Friday, August 26, 2011

Process: Gessoing Mat Boards

One way I like to save money is by practicing on pieces of mat or illustration or some other thin board. For larger work I use brown paper which is fun to work on, making the oil work more like pastel than paint; but for smaller pieces (less than 5x7 inches) I like something a little more stiff that is not going to roll up. Paper can be taped down to masonite and you don't have to prime it.

I guess technically you won't have to prime a piece of mat board or the like, but I prefer to prime it. An easy way to prime the board is hit it with a coat of shellac. Amber shellac can be found at Lowe's and last time I bought it, a quart cost $15.00, and lasts for just about ever. It gives the board a nice, smooth, glossy surface. It takes oil fairly well, though it will wipe completely off the surface so it's not good for rub ins, just thick wet into wet painting.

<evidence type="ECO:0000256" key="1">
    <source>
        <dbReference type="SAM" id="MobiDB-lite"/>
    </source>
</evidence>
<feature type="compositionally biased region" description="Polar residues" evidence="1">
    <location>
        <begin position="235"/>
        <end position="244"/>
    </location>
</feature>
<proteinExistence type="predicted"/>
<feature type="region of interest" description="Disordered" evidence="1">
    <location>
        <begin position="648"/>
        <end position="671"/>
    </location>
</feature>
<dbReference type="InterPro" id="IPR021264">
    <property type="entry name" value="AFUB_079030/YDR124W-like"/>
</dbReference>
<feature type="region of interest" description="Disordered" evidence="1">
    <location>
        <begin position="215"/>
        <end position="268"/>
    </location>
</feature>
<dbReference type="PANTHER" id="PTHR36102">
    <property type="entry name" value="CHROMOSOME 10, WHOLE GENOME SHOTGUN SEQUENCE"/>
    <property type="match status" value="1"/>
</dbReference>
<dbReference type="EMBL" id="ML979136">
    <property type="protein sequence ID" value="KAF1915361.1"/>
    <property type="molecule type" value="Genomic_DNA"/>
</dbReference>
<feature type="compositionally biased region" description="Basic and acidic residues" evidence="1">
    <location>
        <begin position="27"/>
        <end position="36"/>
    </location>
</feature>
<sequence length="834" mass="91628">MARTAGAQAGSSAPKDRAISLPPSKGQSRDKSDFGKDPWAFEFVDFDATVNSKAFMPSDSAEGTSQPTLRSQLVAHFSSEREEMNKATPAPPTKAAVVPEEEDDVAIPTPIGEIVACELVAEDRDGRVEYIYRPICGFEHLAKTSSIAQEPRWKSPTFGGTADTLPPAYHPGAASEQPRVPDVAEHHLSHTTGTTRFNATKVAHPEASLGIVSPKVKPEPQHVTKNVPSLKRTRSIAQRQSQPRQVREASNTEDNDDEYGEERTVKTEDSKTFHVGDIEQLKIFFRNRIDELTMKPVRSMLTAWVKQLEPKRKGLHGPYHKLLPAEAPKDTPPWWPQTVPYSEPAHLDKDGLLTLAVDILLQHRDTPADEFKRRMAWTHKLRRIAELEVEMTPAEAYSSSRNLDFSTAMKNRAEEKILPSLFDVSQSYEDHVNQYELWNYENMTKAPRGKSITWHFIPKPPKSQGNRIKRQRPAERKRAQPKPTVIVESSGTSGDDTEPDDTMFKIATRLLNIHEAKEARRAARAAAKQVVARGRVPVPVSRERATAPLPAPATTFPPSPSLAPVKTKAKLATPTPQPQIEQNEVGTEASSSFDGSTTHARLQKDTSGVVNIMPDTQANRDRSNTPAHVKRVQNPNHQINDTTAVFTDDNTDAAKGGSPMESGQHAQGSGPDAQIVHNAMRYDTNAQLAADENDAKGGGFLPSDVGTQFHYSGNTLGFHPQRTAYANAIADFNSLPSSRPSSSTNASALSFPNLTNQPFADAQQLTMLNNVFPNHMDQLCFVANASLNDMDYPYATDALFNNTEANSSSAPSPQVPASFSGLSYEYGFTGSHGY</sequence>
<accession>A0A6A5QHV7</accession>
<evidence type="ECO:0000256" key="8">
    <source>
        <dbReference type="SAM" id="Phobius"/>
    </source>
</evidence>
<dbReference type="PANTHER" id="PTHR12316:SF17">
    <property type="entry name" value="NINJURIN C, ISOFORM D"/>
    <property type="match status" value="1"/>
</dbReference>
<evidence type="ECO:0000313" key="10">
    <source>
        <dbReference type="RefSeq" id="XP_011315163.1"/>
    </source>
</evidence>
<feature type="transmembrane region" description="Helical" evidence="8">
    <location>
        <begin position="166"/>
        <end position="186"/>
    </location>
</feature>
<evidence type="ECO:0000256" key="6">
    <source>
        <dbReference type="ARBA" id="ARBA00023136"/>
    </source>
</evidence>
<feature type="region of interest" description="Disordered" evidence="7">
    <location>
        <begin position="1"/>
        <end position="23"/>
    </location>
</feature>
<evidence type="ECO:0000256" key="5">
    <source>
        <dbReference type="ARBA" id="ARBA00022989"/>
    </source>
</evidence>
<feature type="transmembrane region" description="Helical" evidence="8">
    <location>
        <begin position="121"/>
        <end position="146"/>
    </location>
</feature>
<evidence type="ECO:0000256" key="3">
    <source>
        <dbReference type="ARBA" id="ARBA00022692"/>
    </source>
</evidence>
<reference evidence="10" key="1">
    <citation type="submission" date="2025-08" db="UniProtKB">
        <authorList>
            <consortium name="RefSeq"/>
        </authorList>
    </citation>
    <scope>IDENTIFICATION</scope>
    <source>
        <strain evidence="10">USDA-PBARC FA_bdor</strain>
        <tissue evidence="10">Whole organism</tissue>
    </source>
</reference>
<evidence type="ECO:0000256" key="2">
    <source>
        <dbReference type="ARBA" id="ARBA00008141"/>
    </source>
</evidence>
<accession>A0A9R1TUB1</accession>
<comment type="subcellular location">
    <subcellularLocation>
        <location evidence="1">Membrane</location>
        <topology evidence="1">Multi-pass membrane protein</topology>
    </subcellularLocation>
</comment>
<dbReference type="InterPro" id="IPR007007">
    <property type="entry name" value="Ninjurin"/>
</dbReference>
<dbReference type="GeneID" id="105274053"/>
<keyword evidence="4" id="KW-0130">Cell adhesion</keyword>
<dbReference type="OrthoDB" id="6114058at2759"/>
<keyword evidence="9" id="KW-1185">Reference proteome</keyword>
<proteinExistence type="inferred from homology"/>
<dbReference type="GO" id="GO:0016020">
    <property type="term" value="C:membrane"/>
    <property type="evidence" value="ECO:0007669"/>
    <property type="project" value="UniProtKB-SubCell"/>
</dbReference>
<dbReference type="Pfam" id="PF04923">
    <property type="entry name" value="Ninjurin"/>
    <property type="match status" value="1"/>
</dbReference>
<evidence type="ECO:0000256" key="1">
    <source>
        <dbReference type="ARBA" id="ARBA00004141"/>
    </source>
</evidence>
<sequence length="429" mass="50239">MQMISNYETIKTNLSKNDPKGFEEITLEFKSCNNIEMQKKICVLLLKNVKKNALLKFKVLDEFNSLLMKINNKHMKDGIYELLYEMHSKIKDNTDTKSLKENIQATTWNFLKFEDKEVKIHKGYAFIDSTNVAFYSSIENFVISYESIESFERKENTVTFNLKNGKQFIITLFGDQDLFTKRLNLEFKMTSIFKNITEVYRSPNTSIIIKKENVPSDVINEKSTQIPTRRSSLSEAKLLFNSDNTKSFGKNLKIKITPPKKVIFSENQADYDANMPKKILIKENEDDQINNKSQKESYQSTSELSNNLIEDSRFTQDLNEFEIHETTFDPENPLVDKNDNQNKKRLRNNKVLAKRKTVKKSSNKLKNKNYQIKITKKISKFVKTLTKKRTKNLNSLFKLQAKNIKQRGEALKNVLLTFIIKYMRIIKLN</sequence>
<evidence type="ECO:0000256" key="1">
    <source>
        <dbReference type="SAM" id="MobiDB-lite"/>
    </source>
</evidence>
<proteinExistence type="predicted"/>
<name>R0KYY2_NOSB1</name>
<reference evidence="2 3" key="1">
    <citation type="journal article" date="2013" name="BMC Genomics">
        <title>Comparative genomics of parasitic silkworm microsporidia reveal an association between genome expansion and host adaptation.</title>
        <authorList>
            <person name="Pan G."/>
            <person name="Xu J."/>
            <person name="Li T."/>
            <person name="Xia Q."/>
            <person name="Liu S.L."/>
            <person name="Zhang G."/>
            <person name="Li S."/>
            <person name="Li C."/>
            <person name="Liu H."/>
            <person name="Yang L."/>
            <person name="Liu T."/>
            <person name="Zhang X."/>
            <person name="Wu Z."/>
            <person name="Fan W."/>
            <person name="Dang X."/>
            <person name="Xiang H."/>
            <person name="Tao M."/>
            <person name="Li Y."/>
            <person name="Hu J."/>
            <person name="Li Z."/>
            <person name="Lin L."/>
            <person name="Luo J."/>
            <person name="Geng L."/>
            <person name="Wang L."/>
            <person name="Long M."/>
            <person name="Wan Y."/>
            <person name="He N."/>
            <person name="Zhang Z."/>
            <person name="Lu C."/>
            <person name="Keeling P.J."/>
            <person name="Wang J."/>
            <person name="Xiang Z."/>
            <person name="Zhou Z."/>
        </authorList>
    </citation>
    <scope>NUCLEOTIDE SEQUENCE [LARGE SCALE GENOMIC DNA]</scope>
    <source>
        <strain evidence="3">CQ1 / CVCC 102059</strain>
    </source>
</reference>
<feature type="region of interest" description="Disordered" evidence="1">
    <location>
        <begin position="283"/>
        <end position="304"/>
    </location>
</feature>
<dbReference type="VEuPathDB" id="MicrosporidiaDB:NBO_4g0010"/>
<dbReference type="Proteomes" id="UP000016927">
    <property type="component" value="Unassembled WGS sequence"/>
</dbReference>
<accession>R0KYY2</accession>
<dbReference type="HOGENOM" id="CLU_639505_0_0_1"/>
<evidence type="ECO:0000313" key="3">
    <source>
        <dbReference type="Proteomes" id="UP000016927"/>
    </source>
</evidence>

For something with more tooth, gesso works well. I always use three coats. The first one as smooth and as covering as possible. The second I make thicker so you can see the brushstrokes, all moving in one direction. The next coat, after that one has dried completely I do with thick lines going perpendicular to the first set. This gives the board a nice, woven texture, almost like a piece of canvas.

Anyway you choose to do it, it helps if the pieces are acid free. They'll actually keep then. You can use cardboard for the substrate if you wish, but your painting will not last because of the acid in the cardboard.

Anyway, it'll be good for practice if you don't want to spend a lot of money on canvas! I managed to get a ton of mat board for free, and have had it for years now! And had I not left my shellac open accidentally and ruined it I would have still been using that can.

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